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Estimator's Corner
Some estimators like to see how their assigned labor hours and costs for goods and services match up with what was actually expended. If your company does not have a developed cost accounting mechanism, one can be designed on a simple spread sheet program.

Create the line item budget for assigned costs for the detailing, labor, materials, hardware, buyouts, coating, handling and shipping. Then check the labor hours and other costs by job number once a week to track the progress. Certain fabrication assemblies - columns apart from beams, or stairs apart from handrail could be broken out so that those specific labor hours can be reviewed.

In doing this, you will be able to see the impact of expedited costs and how they directly affect the estimated budget.

Check your jobs!
Estimated Budgets vs. Actual Expenditures
If you do not have a system for breaking down the steel estimate to align with progress billings, this task can be an added irritation to your daily workload. Billing solutions for small projects are simple, but for the larger projects the work involved in creating the information needed by the accounting department can become a nightmare.

When the estimate is broken down into specific categories of fabricated items at the time that the estimate is created, these billing problems may be avoided, or at least, reduced considerably. Look for suggestions toward a solution for these and other problems in future issues of The Fabricator's Resource.
Progress Billing Breakdown
You've been bidding work like crazy, but it seems like even though you are low bid, the work still isn't coming in the door. Contractors don't return your phone calls. The gossip from the steel suppliers indicate that our fellow fabricators that should be busy, are not. Why are all these jobs not moving forward at the breakneck speed as per normal?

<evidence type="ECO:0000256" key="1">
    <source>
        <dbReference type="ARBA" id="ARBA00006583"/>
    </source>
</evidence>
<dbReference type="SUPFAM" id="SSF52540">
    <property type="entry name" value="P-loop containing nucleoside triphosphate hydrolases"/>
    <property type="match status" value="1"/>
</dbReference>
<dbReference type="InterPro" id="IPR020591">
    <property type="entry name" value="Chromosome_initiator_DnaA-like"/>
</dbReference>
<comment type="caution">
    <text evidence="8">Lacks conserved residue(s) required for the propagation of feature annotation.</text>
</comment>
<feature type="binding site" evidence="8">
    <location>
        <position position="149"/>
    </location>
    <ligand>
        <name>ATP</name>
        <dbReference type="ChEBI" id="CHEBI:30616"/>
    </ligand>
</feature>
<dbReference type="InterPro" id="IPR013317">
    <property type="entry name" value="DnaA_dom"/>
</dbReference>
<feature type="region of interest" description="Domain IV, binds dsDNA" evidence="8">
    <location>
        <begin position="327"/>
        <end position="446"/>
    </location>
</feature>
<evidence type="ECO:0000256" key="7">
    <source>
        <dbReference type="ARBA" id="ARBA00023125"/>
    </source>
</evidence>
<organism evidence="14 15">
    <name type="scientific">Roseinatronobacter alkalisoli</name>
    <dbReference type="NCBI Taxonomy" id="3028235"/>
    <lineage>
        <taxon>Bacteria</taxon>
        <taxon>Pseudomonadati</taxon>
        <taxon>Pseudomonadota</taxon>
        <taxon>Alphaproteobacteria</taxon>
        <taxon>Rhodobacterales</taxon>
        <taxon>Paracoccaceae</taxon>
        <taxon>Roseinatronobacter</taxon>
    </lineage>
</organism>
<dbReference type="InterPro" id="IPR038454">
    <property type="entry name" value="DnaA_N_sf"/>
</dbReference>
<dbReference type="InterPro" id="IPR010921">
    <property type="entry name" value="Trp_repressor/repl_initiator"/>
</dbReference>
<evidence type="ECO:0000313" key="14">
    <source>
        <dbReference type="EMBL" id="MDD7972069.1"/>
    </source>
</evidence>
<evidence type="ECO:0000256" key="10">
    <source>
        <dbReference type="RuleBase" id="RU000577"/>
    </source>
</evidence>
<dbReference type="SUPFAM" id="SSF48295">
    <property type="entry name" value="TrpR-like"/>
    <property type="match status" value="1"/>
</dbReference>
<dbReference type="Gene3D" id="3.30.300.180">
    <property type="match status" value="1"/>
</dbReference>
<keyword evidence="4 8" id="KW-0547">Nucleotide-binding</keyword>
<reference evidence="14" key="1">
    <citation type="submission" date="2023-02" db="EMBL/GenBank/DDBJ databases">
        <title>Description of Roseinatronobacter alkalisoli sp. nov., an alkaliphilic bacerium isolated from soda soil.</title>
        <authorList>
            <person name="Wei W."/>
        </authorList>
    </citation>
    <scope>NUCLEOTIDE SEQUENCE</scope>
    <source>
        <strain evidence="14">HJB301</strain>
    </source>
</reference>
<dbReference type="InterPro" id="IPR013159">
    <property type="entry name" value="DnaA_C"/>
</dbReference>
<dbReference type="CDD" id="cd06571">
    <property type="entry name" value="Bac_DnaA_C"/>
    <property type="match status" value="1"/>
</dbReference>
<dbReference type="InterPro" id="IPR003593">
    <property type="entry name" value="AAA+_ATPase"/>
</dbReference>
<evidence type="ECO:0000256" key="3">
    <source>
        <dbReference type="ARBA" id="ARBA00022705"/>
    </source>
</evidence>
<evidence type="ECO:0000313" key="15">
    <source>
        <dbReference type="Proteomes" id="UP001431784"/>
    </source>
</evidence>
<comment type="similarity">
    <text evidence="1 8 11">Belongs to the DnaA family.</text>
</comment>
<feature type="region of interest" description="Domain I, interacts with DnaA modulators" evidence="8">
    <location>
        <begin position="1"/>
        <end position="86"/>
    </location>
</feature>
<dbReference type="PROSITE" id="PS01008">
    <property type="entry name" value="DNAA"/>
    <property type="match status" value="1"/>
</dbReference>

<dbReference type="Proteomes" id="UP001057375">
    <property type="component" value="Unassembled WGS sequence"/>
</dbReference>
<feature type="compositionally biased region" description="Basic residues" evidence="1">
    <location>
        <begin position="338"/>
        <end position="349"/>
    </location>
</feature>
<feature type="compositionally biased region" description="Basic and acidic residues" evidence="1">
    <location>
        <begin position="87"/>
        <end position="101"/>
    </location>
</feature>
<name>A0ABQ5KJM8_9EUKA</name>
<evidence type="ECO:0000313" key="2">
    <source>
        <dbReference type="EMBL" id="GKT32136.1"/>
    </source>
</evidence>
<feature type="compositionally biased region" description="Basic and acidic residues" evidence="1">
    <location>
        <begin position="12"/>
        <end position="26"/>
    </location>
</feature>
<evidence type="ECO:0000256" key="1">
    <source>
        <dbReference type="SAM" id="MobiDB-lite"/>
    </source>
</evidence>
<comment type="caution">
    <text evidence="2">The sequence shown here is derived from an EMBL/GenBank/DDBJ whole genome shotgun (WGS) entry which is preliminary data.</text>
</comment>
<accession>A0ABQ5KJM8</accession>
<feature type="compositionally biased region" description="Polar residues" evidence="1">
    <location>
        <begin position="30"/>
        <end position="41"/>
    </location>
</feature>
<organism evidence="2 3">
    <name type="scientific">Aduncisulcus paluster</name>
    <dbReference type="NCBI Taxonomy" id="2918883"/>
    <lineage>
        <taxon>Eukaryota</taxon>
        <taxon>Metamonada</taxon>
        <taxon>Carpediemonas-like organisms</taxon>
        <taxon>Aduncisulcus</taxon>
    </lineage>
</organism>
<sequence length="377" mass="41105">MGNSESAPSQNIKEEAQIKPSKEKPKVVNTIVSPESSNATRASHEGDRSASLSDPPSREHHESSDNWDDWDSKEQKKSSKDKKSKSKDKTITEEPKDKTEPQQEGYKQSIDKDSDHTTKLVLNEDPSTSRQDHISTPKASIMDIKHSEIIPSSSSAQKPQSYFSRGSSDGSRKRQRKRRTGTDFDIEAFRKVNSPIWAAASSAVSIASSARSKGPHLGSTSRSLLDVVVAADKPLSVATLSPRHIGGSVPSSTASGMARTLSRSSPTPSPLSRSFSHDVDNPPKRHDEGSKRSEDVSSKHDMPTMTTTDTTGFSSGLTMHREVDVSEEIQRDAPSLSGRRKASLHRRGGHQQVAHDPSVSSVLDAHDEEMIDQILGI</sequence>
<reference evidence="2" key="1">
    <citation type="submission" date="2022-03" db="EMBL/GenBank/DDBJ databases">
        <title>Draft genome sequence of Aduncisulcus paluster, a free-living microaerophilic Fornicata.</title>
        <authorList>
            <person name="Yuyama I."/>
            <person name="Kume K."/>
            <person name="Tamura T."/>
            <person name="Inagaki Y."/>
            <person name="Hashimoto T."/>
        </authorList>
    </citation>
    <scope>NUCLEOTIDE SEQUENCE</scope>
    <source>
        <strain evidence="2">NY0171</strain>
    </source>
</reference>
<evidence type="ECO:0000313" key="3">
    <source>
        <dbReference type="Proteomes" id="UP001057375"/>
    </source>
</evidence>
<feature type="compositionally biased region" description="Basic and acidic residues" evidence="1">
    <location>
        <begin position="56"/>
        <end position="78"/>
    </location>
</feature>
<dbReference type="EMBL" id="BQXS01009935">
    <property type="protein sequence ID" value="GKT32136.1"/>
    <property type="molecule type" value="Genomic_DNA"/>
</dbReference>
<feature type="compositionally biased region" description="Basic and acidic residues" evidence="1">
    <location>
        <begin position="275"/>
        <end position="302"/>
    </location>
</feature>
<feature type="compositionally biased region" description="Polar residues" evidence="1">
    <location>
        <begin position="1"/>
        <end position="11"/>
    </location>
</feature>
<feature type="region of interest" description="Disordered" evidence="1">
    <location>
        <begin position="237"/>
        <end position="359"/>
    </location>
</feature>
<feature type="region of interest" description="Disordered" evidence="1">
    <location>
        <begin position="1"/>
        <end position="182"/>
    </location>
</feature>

Since the whole world is fueled by billing cycles and cash flow, you can guess that this delayed award syndrome is about money. Projects may be stalled due to banking requirements that have become more strict. Contractors will not award the projects early, as this will create financial obligations ahead of pay schedules.

As a rule, steel fabricators generally see projects awarded about six weeks beyond when they should have been. Good economy or bad, this condition remains the same. The steel fabricator seems to always be making up for lost time. Every project is fast track, yet everyone talks about it as though this is different from any other job we've done.

While there is little we can do about the timing of project awards, we still continue to quote our jobs with a 'best case scenario' attitude. Things that cost extra - extended financing, expedited purchases, overtime, special shipments, are not factored into our quotes, yet will find their way into projects that have a short fused award and delivery schedules.

Worse yet, how do you tell after the project has been completed, what the exact impact of an expedited project had over and above our budget? We know where the finger of blame points when projects run over on their hours AND costs.

Get copies of the cost accounting records, and do some record keeping of your own for comparison of actual expenditures against what was estimated. Watch the progress of the fabrication and check the hours. Remember that if additional workers were added there is a certain percentage of hours for training that may not be costed that way. There may also be out of sequence fabrications that add hours, as well as special truckloads, or loading in a certain order as directed by the erector or contractor. While these activities may be out of your control, knowing about them and giving a cost to them will account for the difference between what was quoted and what actually happened.

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